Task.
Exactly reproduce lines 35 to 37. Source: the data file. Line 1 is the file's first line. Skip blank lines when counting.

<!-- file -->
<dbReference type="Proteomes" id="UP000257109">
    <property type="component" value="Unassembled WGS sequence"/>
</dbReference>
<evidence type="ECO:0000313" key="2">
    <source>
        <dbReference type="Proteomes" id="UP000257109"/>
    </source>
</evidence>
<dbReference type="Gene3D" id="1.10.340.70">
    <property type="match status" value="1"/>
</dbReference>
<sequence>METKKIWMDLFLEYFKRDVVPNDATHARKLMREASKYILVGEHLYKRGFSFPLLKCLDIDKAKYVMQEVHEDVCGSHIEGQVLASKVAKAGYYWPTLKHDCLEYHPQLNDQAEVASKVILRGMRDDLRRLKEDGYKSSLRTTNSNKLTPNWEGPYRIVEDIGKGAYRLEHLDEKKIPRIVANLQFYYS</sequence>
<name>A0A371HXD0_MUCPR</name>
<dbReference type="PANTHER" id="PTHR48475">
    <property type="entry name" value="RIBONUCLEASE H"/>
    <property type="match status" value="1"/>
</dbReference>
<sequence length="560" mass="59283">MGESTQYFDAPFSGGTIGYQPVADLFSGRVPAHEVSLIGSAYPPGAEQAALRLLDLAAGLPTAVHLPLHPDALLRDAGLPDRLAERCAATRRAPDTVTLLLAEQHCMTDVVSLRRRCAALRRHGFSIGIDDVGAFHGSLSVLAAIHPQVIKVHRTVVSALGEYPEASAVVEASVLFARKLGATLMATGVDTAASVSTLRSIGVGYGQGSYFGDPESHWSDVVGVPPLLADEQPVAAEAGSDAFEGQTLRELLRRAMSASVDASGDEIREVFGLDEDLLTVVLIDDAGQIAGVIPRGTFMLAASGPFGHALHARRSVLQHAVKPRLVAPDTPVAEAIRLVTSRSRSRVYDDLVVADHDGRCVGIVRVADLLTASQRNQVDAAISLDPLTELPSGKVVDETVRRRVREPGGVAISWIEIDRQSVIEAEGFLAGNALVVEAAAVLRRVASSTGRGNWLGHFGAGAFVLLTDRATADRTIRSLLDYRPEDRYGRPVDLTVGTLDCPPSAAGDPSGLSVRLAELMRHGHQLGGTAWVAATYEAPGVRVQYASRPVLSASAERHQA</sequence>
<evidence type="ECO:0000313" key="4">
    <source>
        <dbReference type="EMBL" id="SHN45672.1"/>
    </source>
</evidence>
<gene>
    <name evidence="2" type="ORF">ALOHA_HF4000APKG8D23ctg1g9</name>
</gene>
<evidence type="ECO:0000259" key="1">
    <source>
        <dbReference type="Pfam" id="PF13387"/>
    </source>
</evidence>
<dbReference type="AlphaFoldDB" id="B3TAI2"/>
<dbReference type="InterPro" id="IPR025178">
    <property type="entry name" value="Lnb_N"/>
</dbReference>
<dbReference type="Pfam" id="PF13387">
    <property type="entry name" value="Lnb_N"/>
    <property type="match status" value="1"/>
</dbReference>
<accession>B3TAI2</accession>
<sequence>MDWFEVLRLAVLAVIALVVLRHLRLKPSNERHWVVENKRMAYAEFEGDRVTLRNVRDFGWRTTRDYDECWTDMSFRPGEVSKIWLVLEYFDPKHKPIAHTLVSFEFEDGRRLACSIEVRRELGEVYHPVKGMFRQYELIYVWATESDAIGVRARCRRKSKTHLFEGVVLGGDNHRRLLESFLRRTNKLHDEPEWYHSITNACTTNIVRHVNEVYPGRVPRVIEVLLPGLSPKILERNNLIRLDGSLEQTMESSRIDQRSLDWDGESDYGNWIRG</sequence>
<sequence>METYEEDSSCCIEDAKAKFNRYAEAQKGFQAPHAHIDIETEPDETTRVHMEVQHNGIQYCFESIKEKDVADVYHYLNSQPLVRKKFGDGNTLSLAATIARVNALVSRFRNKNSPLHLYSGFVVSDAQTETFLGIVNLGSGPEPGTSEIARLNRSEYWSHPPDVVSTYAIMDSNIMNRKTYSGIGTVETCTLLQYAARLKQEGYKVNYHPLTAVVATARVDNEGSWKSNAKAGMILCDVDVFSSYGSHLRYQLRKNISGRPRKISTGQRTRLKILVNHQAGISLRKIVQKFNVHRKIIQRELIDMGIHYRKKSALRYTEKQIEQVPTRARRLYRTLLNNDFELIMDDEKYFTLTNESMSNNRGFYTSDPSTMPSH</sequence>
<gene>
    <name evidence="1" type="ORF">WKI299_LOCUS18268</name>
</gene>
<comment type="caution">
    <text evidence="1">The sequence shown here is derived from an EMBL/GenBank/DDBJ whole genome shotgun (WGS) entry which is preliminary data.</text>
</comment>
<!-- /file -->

</dbReference>
<dbReference type="Pfam" id="PF13387">
    <property type="entry name" value="Lnb_N"/>